Sunday, May 19, 2013

Micah and the Danites (Joshua 19:47; Judges 17-18)

The following quotes are taken from

"The Danites Kill The Next Town - "But the territory of the Danites was too small for them; so the Danites marched up and attacked Leshem, which they captured and put to the sword.  Once they had taken possession of Lesham, they renamed the settlement after their ancestor Dan."  (Joshua 19:47 NAB)

"Micah Kills A Whole Town - "Then, with Micah's idols and his priest, the men of Dan came to the town of Laish, whose people were peaceful and secure.  They attacked and killed all the people and burned the town to the ground.  There was no one to rescue the residents of the town, for they lived a great distance from Sidon and had no allies nearby.  This happened in the valley near Beth-rehob. Then the people of the tribe of Dan rebuilt the town and lived there.  They renamed the town Dan after their ancestor, Israel's son, but it had originally been called Laish.  (Judges 18:27-29 NLT)  (Note that God approves of this slaughter in verse 6.)"

            This quote in the book of Joshua is actually a brief parenthetical statement that interrupts descriptions given of the land that was assigned to each tribe of Israel after they had wandered in the wilderness for 40 years.  It refers to a larger story that took place later, and is described in the book of Judges, chapters 17-18.  You can read the whole story here:

            To quickly summarize, these events took place during the time period of the Judges.  The book of Judges is a story of the breakdown of a society without God.  The book ends with this sentence: "In those days Israel had no king; everyone did as they saw fit" (Judges 21:25, NIV).  The Israelites had ceased following God after they entered the promised land of Canaan, and though judges ruled over them for a time, the conditions of the nation of Israel continued to get worse.
            In this story, a man named Micah set up idols in his home, and invited a Levite to stay with him and be his personal priest.  Later, the tribe of Dan sent representatives to scout out the land to find a place to settle, because they were unsuccessful in claiming the land that God had allotted to them in the book of Joshua.  Instead of following God's command and settling in the land that he had given them, they decided instead to strike out on their own, and conquer a city named Laish (aka Lesham).
            Not only were they disobeying God by choosing to conquer a city that he had not given to them, they also learned that Micah had idols in his home and a Levite acting as his priest, and a large group of them went to his house, stole his idols and took his priest into their service, threatening Micah with death if he tried to stop them (Judges 18:14-26).  After that, they attacked and murdered the peaceful people of Laish, burned their city to the ground and settled there, where they set up the idols they had stolen from Micah and worshipped them for hundreds of years, until the land was taken captive.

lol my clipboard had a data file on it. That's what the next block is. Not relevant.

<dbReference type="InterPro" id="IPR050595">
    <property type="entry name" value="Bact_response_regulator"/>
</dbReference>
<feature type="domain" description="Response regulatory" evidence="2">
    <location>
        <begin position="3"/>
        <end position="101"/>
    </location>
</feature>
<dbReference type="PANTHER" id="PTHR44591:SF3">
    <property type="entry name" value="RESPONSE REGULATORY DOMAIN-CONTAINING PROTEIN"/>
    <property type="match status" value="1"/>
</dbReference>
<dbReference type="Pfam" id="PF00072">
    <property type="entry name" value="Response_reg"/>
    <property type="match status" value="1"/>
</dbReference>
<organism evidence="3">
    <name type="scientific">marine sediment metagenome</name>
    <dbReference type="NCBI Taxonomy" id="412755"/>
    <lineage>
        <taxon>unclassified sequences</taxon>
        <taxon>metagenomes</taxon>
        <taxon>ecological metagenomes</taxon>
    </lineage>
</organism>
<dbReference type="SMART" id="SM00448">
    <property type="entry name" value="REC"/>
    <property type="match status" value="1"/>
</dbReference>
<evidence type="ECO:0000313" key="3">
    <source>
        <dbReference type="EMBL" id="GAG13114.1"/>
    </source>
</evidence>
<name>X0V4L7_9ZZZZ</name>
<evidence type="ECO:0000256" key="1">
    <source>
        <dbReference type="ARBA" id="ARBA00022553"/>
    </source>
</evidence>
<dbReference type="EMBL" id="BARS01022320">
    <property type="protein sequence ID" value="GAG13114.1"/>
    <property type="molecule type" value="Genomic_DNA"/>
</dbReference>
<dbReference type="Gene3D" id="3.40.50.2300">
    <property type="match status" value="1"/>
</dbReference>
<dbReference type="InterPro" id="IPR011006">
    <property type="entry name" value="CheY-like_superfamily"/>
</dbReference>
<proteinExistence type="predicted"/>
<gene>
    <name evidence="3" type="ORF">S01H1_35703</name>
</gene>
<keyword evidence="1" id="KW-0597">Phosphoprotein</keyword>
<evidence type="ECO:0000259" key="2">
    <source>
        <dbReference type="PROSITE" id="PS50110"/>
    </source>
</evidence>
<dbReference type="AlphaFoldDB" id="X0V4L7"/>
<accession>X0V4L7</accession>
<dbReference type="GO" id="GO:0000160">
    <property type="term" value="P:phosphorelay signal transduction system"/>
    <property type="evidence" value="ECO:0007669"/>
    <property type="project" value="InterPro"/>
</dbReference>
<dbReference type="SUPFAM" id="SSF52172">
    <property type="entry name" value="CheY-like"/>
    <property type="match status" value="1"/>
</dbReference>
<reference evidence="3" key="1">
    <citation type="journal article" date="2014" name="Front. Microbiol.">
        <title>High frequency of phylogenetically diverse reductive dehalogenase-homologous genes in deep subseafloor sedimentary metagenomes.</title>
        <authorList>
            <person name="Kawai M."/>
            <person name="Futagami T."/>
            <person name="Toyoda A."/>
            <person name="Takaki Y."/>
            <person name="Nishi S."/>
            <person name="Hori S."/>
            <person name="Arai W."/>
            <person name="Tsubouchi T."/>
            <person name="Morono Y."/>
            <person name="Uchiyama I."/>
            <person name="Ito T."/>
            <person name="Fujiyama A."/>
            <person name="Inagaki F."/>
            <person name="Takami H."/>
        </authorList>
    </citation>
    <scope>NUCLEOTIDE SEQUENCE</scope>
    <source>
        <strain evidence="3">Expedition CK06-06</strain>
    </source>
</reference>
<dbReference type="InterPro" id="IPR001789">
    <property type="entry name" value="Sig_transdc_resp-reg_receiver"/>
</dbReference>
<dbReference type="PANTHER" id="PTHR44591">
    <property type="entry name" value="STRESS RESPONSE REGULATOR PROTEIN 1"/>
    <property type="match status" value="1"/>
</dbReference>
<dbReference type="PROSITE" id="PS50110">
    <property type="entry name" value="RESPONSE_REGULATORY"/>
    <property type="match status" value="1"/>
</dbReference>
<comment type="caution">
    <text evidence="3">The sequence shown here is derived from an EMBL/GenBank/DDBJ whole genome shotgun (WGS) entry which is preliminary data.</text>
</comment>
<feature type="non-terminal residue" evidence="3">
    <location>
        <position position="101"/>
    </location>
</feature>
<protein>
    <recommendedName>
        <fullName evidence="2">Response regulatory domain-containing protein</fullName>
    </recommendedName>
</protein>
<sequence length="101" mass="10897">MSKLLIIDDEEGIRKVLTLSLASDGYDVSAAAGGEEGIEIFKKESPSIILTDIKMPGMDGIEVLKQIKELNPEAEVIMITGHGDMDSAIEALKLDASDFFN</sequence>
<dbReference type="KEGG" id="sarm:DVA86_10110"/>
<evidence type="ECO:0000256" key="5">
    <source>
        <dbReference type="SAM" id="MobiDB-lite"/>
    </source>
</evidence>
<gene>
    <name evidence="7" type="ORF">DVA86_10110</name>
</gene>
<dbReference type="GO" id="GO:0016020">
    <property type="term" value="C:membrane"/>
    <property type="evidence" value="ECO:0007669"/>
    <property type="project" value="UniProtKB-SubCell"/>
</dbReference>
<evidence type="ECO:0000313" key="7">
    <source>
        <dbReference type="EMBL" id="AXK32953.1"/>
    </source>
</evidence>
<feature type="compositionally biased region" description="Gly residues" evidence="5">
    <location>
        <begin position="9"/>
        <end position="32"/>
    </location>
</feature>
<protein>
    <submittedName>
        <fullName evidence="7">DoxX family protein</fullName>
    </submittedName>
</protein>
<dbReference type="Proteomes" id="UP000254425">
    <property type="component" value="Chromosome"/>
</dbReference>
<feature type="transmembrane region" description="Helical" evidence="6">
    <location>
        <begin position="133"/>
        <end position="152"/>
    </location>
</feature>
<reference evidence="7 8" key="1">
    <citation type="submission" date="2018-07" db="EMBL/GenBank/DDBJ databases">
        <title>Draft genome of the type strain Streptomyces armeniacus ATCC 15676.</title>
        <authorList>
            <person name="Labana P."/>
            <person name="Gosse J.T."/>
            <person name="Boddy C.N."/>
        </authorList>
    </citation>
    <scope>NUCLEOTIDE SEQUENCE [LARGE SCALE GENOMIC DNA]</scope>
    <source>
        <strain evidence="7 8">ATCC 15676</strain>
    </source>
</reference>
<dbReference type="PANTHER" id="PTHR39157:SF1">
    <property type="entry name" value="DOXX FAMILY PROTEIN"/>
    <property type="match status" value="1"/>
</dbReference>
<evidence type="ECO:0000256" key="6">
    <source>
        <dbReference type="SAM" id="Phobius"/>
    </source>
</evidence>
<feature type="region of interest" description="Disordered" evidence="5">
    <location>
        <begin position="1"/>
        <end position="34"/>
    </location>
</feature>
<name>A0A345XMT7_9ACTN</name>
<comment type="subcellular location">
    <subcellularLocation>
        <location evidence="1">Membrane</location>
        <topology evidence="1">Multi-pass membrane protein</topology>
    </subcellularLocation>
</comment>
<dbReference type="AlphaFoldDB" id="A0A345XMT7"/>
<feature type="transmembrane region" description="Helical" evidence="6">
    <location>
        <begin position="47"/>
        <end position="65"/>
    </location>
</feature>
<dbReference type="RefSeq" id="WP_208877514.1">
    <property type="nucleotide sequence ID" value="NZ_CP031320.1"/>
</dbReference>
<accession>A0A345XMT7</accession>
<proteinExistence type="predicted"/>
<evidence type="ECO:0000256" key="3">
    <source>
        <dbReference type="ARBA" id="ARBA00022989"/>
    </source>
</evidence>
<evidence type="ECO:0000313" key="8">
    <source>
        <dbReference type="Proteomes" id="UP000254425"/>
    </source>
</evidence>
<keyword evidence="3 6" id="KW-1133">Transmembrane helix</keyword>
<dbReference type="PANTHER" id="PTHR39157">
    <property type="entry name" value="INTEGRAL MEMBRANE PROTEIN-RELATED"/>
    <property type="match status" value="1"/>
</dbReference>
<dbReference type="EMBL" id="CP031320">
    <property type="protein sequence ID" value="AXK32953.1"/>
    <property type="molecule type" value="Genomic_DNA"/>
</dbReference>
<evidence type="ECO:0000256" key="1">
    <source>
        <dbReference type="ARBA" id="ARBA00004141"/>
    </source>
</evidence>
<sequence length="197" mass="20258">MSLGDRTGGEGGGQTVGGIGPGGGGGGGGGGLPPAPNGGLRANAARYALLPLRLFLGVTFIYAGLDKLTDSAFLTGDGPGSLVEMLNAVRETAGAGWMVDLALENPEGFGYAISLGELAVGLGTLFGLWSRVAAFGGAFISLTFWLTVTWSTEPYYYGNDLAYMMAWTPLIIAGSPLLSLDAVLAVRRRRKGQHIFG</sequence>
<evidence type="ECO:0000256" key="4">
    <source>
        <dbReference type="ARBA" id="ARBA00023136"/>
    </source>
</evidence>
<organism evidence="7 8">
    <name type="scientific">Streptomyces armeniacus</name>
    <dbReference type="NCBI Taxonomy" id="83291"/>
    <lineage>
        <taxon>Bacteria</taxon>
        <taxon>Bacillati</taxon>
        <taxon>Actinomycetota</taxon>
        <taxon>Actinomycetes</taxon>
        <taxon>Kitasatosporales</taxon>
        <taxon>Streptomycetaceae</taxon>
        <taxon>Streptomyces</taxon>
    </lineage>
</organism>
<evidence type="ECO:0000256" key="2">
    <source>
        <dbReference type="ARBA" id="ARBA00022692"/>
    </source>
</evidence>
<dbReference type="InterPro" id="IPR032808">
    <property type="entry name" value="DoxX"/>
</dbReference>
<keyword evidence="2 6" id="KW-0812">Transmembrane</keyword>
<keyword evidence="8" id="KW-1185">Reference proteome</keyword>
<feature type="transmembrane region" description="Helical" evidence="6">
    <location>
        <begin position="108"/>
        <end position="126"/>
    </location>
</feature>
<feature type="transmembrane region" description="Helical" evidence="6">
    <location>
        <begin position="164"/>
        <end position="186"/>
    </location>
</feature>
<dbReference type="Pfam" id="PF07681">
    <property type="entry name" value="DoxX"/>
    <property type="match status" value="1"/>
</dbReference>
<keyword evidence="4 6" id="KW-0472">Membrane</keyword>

First of all, we need to examine this passage in a historical context.  It is important to note that the Bible does not always approve everything that it records.  Just because there is an act of violence recorded in the Bible does not mean that God approves of that act of violence.  Some parts of the Bible, particularly the Hebrew scriptures (Old Testament), are books of history.  The book of Judges is one such book, describing the nation of Israel during the period of the judges (circa 1380-1050 BCE).  The book of Judges is not part of the Law (Torah) given to the Israelites, and does not contain instructions on how to live a life that pleases God (such as Paul's letters in the New Testament).  It is a book of history.
            This story is another example of the disintegration of the Israelite culture in the book of Judges, where "everyone did as they saw fit" and no one honored or obeyed God.  Micah, the Levite and the Danites all committed idolatry, and then the Danites murdered the inhabitants of a peaceful city, something that God had not commanded them to do (the Levite's promise of God's approval in verse 6 was false; idolaters are incapable of hearing messages from God.  See Jeremiah 14:14).  It was because of their evil deeds, such as idolatry and murder, that Israel and Judah were eventually overthrown and taken into captivity.  "A voice is announcing from Dan, proclaiming disaster from the hills of Ephraim.  Tell this to the nations, proclaim concerning Jerusalem: 'A besieging army is coming from a distant land, raising a war cry against the cities of Judah.  They surround her like men guarding a field, because she has rebelled against me,' declares the LORD.  'Your own conduct and actions have brought this on you.  This is your punishment.  How bitter it is!  How it pierces to the heart!" (Jeremiah 4:15-18, NIV).